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Single use plastic is akin to the scourge of smoking

March 29, 2018
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I don’t think I’m overstating it when I say that the scourge of single use plastics have become akin to the scourge of smoking. We know how dangerous it is, yet our addiction to it is hard to kick. And instead of suffocating ourselves, we’re suffocating the planet.

PHOTO: Bassendean Councillor Sarah Quinton

READ SARAH'S MOTION HERE

I don’t think I’m overstating it when I say that the scourge of single use plastics have become akin to the scourge of smoking. We know how dangerous it is, yet our addiction to it is hard to kick. And instead of suffocating ourselves, we’re suffocating the planet.

Still, I had no qualms moving this motion to kick the habit within my little patch of the planet called Bassendean.

My main driver was a little voice in my head, my son. Two years old now, but when he’s 32, I would not forgive myself if he ever asked what I did to stop all this plastic in our environment when we had the chance. When we knew how much it was strangling our oceans and rivers, and yet we did nothing.

So I did this.

The second driver was the daily reminder on social media filling my feeds with waves of waste, plastic choker necklaces on sea mammals and ingested shards inside the guts of seabirds, films of plastic covering acres of landscape, and mountains of filthy rubbish growing at criminal rates.

It’s pretty disgusting and I am ashamed.

There’s a level of compassion fatigue some people can’t manage. I’ve got it. So I channelled it into something I could do, and I’ll be darned if I’m going to waste this opportunity as a councillor to make this difference.

I cannot forget the many and varied conversations I have had with my community about this through doorknocking, community events, workshops, and chats in the street. They elected me for this reason.

I don’t profess to be puritanical when it comes to living a plastic free life but I do what I can. I use a keep cup and carry water in a metal bottle. I separate my food scraps for my neighbour’s chooks so I don’t need a plastic liner in my bin. I won’t accept plastic cutlery unless I have to so my kid can eat, and I keep my fruit and vegies loose in the trolley. But frig it’s hard. We can all only do what we can.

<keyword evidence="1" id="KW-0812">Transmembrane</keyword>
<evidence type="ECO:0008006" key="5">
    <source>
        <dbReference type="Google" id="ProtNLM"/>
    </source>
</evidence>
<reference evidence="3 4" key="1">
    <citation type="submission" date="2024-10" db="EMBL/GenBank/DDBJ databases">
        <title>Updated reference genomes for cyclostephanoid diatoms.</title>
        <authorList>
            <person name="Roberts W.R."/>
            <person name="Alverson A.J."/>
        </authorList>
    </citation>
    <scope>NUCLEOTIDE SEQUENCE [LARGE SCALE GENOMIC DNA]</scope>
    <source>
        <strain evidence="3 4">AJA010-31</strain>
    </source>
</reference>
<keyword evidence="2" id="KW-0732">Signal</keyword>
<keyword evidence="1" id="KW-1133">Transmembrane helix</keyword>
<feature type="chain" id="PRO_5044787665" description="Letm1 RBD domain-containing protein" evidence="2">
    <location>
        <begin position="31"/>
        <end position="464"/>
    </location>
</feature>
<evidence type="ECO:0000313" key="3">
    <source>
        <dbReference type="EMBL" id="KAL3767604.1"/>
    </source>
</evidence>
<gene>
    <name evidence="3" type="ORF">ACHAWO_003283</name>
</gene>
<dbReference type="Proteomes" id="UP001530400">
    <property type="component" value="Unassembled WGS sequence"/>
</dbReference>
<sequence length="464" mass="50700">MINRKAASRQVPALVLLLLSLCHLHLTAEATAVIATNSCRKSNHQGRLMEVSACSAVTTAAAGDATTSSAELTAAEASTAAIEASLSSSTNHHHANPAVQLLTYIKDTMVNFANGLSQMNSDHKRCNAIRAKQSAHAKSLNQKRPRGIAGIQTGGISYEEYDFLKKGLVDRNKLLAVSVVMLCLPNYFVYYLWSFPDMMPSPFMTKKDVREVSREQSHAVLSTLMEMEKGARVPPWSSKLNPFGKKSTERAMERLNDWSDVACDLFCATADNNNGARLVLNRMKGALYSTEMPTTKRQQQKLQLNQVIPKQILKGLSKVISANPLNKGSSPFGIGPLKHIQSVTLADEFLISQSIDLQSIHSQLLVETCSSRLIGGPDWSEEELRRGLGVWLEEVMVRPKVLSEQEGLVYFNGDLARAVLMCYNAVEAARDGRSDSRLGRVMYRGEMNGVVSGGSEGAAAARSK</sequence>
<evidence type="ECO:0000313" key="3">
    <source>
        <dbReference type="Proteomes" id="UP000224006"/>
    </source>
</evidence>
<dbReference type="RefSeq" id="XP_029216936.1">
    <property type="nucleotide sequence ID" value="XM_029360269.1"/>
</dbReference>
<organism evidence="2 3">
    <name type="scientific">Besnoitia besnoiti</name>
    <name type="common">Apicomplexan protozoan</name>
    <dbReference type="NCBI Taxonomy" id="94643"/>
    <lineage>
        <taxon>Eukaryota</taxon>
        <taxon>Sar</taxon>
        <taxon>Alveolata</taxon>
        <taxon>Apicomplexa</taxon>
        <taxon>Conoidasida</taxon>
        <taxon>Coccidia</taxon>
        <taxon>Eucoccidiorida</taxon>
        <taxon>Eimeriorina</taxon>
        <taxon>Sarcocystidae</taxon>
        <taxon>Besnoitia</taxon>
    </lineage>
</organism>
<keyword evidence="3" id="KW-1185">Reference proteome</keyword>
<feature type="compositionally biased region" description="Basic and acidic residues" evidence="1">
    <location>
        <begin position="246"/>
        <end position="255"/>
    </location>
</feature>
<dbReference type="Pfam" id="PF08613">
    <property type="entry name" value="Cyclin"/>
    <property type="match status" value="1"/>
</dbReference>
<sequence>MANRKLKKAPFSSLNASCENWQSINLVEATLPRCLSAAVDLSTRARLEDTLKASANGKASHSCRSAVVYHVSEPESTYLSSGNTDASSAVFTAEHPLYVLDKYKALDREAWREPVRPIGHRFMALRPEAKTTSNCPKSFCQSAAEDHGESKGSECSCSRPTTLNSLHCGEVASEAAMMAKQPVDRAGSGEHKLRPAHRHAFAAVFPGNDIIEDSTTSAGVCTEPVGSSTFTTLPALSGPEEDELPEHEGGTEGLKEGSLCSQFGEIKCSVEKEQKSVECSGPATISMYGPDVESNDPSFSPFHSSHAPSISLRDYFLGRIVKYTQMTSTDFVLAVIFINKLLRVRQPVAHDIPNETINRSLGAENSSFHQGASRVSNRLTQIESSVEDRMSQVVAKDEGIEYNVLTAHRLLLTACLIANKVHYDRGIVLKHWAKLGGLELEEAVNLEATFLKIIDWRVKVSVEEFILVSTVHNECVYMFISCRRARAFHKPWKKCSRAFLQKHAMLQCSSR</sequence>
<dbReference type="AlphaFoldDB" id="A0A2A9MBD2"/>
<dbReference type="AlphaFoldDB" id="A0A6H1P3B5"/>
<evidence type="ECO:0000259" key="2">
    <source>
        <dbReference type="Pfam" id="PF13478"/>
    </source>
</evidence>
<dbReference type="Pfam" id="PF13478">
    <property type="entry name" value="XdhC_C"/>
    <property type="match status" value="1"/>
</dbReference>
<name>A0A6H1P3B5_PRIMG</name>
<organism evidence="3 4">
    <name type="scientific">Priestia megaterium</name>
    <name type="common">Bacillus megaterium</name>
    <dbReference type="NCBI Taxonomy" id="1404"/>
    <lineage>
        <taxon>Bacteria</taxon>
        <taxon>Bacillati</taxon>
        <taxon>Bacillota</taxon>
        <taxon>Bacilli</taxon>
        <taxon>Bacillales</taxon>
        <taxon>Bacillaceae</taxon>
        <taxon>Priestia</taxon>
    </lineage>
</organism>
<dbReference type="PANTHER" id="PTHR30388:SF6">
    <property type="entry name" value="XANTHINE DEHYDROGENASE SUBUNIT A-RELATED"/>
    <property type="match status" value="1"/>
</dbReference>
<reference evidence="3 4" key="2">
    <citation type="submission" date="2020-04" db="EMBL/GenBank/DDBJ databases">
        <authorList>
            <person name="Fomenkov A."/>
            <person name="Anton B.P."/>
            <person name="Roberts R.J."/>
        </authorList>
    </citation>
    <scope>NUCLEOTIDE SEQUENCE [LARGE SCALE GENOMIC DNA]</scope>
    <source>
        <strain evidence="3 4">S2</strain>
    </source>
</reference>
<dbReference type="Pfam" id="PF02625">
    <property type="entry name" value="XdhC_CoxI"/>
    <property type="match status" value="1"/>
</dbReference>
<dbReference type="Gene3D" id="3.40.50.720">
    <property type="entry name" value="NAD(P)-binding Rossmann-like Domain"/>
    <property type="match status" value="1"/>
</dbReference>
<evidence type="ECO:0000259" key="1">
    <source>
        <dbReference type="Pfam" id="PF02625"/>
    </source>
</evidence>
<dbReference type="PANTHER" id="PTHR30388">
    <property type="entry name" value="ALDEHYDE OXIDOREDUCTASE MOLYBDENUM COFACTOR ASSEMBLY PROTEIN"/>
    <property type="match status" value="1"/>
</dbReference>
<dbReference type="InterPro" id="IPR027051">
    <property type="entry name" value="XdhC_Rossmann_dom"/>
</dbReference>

But as much or as little as I do, businesses, shops, vendors, and even our little town can do better as well.

It’s a collective effort about changing behaviours and habits. For some, the plastic nicotine patch will be a bitter hit, but losing customers who are trying to live plastic free is just bad business.

This motion was something I had been thinking about for a while. I knew that a complete ban wouldn’t work, so I kept it small enough that we could own it and not have it overruled by the higher government authority.

I wanted us to show leadership and say, “Our community doesn’t want vendors to sell their yummy food in our town served on plastic. Please find an alternative. Hey, here’s a list we prepared earlier.”

I wanted to ensure we started a conversation with local businesses and see how we could help them reduce their plastic waste. Issuing fines doesn’t work, we know that. Doing it together, does.

Council also resolved to write to the largest supermarket in town and get them on board.

We will encourage them to take that competitive edge they so obviously want, and to read community sentiment. We don’t want plastic wrapped bananas anymore!

Time is up on plastic. Our planet and our animals cannot take it anymore.

Come with us, bring your customers with you, be leaders in your industry.

WE. WILL. LOVE. YOU. FOR. IT.

But nothing would have happened without the support of my fellow councillors. I am proud to know them and they have made history.

At the end of the day, we have kept this important conversation going. We don’t have to do it all, but we have to do something.

READ SARAH'S MOTION HERE

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